The 2012 flash mob round dance at the Mall of America

New Year’s Eve Flash Mob Round Dance Plans Spark Arrest Threat From Mall of America


The organizers of a flash mob round dance to celebrate the second winter of Idle No More at the Mall of America on New Year’s Eve have been threatened with arrest.

On Christmas Eve, Idle No More Duluth founder Reyna Crow received a letter from Mall of America officials.

“It has come to our attention that your group is planning a political protest at Mall of America in connection with Idle No More, a tribal group opposed to recent Canadian legislation,” reads the Mall of America’s letter, which was delivered to Crow by courier.

“Any attempt by your group to conduct a protest is a violation of MOA policies and will subject your group to removal from MOA property, and potential arrest by tthe City of Bloomington police department,” the letter read. “Although your group attempted a gathering last year on MOA property, a similar attempt will not be tolerated and we will utilize additional actions to prohibit any such gathering, including trespassing the organizers of the protest.”

Among other egregious effects, “The Idle No More group caused disruption to our customers, tenants and employees, and resulted in a significant commitment of time and resources by our security and management teams,” the letter continued. “Mall of America is a private commercial retail center, and we prohibit all forms of protest, demonstration and public debate, including political activity aimed at organizing political or social groups.”

As far as Idle No More Minnesota’s Facebook Page is concerned, the celebration of the second winter of the movement, which began as a series of teach-ins at the end of 2012, is still on.

“The characterization of the Round Dance as a protest is not only incorrect, it is insulting”, said Crow in a statement on Christmas Day. “If the Idle No More flash mob Round Dance that was held there last year is a ‘protest,’ so are the Christmas carols and the other flash mob events that have been held there.”

RELATED: Idle No More, Indeed

Idle No More began at the end of 2012 as a series of teach-ins conducted by four women, and it was low-key until Attawapiskat First Nation Chief Theresa Spence began a hunger strike. This brought national and then international attention to the movement, which morphed into a broader attempt to show the world the ways in which so-called indigenous issues are everyone’s issues.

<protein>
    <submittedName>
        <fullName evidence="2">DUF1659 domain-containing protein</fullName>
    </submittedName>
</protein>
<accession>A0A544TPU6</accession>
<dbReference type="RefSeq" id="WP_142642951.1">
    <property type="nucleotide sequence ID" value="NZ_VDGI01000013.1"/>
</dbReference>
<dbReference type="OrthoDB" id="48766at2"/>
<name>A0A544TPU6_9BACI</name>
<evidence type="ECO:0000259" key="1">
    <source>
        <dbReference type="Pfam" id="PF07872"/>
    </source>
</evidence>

RELATED: One Year Later: From Idle No More to Elsipogtog

The letter’s characterization of the round dance as a protest was completely wrong, Crow wrote in an editorial in the Duluth News Tribune last January.

“A flash mob is a large group of people who gather, ideally in an instant, to perform a unified action in a public place, often a song or dance. In this case, participants are performing a round dance,” she wrote.

“While it is true that INM has organized around gravely serious causes, … the characterization of the round dances as ‘protests’ is not just incorrect, it’s insulting,” Crow continued. “Not understanding is one thing. Telling a substantial segment of the community that it is unwelcome to make use of the mall—which does seem to gladly function as a sort of public square when it comes to Santa Claus and Christmas trees—to hold a brief and joyous dance with song reflecting traditional Anishinaabeg cultural values—is a message this community should be ashamed of.”

Indeed, the four women who founded Idle No More and first coined the hash tag—Jessica Gordon, Sylvia McAdam, Sheelah McLean and Nina Wilson—were named by Foreign Policy magazine as among the 100 Leading Global Thinkers of 2013. 

RELATED: Idle No More Founders Make Foreign Policy Magazine's 'Leading Global Thinkers' List

Disruption or celebration? Perhaps the video below of last year’s Idle No More Mall of America flash mob round dance will shed some light.

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bullbear's picture
Submitted by bullbear on
Harmony, pride, sharing and friendship are some of the purposes of a round dance. We agree that non-Indians are largely ignorant, today and down through history, in many respects to tribal customs and traditions. That being said, we must also realize that there are rules and laws that govern large retail operations primarily for the safety of ALL. For purposes of information only, the rampage of hundreds of teens at the Brooklyn mall for a flash mob with intent to break, steal, fight and ultimately shut down the the mall, no doubt, has mall management on full alert. Fights broke out, security attacked and store owners quickly started shutting down their stores out of fear. Social media was used to channel the planned ruckus. I only point this out to show why some mall managers and store owners are quite wary of large, unannounced gatherings. Again, this is informational only - no comparison intended. I hope I am woefully wrong, but if the purpose of the round dance in 2012 was a function of the TEACH-in to bring light to indigenous issues, I am afraid that most non-Indians left just as perplexed as they were when they initially saw and heard the songs and dance.